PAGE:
Peek Inside Mental Illness in Nic Sheff’s “Schizo”
Nic Sheff’s novel Schizo offers a heartbreaking look at what living with a mental illness is really like. After the disappearance of his younger brother Teddy, Miles feels an enormous sense of guilt. Even though everyone around him insists that his schizophrenia is actually getting worse, Miles insists that it’s getting better, which forces him into the role of an unreliable narrator.
The young teen starts to believe that if he can bring Teddy back, then all the dysfunction in his family will be fixed. So, unable to figure out what’s real and what’s imaginary, he embarks on a quest to find his brother’s kidnapper.
Sheff does an excellent job of allowing the reader to see, hear, and feel what it’s like to live with a mental illness. Miles’ speech is disjointed, which brings his disorder to life without making him out to be a caricature. His schizophrenia is handled with care—although Sheff doesn’t allow you to view the character’s mental illness through rose-colored glasses, he also doesn’t indulge in any negative stereotypes, either.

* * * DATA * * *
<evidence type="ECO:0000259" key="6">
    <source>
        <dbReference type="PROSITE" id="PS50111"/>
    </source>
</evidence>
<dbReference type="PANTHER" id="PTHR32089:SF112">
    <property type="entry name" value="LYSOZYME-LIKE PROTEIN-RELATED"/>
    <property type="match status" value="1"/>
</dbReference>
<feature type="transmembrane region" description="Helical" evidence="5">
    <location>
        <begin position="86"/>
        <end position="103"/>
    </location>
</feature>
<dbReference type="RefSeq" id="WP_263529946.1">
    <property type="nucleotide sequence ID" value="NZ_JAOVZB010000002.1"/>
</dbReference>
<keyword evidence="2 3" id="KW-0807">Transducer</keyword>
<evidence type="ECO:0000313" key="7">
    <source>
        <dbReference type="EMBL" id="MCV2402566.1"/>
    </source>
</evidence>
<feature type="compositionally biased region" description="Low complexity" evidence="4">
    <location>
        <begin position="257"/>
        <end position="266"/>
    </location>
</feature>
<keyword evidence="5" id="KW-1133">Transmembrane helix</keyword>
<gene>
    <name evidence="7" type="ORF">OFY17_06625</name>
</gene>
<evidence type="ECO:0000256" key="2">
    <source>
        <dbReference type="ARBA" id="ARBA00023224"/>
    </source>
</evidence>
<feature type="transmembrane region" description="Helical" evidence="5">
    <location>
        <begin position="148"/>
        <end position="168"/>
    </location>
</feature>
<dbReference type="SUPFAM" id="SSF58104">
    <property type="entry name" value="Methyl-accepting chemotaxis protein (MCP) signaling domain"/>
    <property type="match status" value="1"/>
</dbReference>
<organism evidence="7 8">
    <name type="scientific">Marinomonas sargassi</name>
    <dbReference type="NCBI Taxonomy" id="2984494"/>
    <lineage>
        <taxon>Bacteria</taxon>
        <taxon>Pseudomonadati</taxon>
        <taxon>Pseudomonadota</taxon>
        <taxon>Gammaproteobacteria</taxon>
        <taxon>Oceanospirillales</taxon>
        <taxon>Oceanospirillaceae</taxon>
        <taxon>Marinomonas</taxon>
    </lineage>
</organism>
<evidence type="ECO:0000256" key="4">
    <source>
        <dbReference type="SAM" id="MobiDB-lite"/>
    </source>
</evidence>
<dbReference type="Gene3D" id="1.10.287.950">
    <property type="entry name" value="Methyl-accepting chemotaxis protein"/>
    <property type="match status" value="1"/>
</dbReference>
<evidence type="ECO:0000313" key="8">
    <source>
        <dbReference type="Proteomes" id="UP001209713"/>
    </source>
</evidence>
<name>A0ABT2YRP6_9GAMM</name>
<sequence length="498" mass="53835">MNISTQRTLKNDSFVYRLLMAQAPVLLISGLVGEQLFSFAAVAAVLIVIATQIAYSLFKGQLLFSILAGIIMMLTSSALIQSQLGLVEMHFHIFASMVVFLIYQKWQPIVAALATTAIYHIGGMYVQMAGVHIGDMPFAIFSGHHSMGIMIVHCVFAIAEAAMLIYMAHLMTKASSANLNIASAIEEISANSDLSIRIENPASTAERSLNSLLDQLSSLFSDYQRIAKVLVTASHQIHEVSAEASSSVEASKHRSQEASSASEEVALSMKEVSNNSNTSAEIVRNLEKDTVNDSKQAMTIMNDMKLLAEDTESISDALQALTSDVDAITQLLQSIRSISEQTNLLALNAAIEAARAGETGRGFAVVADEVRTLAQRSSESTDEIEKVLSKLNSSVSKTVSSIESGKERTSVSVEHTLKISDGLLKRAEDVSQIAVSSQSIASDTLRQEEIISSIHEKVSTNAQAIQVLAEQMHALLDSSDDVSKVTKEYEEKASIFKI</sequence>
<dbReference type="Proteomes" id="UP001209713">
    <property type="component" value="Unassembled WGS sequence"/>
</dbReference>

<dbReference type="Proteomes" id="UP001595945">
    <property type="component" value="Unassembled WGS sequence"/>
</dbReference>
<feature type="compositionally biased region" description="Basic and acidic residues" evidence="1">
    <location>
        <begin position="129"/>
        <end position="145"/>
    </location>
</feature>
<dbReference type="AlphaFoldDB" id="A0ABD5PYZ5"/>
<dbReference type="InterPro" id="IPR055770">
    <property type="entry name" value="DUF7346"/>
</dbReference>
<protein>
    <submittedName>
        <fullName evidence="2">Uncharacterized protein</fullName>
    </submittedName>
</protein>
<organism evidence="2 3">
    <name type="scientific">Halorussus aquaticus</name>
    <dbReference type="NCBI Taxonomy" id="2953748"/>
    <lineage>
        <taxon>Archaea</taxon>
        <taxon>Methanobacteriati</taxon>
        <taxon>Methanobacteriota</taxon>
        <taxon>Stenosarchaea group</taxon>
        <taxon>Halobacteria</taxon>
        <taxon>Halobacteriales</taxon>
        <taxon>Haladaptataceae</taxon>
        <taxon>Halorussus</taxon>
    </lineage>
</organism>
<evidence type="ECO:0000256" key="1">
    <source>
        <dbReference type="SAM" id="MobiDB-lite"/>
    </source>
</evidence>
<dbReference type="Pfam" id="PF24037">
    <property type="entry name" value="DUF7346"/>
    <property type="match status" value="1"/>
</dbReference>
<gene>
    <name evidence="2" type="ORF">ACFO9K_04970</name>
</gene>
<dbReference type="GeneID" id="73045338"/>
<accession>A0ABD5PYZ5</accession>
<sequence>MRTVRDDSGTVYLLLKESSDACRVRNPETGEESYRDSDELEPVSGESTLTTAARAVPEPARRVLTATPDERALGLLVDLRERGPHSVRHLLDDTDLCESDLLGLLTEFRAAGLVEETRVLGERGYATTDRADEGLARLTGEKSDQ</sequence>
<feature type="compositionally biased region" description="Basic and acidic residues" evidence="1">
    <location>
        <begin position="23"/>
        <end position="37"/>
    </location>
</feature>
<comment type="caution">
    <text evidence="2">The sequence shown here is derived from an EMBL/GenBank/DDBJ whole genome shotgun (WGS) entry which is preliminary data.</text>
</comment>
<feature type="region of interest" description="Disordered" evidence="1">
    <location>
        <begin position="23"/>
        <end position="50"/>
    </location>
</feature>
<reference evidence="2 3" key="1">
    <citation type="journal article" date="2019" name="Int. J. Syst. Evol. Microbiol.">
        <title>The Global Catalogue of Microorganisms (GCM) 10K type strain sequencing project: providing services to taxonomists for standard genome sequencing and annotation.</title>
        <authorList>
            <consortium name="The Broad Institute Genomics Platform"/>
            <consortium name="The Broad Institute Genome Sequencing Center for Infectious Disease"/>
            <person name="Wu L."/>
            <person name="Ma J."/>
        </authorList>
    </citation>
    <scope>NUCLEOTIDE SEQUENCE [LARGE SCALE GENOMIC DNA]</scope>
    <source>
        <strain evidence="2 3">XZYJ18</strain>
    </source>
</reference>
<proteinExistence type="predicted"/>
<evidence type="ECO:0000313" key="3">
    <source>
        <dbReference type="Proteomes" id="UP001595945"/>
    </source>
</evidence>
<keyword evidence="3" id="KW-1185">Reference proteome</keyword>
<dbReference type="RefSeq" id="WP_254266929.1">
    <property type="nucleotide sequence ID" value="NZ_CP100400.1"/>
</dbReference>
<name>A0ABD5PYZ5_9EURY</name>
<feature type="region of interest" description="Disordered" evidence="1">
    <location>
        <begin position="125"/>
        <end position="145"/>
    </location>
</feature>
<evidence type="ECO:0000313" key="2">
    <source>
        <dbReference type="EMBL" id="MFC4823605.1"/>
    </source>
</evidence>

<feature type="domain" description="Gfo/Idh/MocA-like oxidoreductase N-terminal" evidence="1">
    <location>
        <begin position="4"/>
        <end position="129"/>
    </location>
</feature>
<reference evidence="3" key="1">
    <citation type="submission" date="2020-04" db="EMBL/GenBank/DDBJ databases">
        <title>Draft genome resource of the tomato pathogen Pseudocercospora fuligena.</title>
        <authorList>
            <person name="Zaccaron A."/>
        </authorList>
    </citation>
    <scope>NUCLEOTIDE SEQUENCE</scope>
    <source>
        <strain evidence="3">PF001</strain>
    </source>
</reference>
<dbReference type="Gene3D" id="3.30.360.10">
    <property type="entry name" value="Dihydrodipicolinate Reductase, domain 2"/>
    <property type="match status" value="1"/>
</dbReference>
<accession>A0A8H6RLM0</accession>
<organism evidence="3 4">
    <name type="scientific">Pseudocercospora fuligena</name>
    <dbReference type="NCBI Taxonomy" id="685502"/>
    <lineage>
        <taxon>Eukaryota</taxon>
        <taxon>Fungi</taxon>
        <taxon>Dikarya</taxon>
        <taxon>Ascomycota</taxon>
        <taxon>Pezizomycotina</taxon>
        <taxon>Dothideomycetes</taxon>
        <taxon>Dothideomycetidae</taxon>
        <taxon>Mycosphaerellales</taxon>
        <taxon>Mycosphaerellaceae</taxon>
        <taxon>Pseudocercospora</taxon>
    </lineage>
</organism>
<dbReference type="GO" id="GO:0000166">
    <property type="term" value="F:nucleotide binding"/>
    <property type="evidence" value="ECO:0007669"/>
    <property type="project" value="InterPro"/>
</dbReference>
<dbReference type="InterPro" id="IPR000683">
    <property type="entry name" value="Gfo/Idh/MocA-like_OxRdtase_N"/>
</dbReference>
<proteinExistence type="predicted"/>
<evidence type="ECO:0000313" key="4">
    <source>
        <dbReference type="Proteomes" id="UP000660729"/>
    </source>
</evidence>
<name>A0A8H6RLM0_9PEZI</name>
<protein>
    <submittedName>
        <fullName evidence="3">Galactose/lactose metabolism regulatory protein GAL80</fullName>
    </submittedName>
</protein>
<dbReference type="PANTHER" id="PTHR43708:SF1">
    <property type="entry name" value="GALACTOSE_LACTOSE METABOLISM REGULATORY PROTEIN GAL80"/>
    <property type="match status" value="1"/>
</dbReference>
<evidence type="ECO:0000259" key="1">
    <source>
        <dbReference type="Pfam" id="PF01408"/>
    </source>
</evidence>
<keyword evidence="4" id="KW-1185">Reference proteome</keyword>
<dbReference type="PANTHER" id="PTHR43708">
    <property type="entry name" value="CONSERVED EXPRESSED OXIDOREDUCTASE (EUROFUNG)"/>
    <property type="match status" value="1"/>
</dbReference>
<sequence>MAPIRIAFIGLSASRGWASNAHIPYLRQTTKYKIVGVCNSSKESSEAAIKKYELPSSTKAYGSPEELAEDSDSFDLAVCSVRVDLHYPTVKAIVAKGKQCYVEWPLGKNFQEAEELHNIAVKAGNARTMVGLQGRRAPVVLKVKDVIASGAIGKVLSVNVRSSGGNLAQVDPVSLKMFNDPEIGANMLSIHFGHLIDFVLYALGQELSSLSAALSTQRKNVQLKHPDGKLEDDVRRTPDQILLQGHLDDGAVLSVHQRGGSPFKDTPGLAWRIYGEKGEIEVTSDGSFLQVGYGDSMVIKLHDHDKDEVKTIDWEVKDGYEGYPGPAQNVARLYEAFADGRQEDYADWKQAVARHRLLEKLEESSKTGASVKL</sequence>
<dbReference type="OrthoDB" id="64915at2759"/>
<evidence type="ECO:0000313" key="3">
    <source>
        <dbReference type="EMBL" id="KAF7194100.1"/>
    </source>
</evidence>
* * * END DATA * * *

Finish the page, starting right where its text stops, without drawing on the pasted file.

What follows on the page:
Even though almost everyone else around him either views Miles with pity or thinks he’s a crazy freak, there’s an element of hope to the story as well. Despite the fact that he has a tenuous grip on reality at times, Miles still has hope, and the message of optimism will also give hope to those struggling with their own mental illness.
Top image by Dejenee Renee.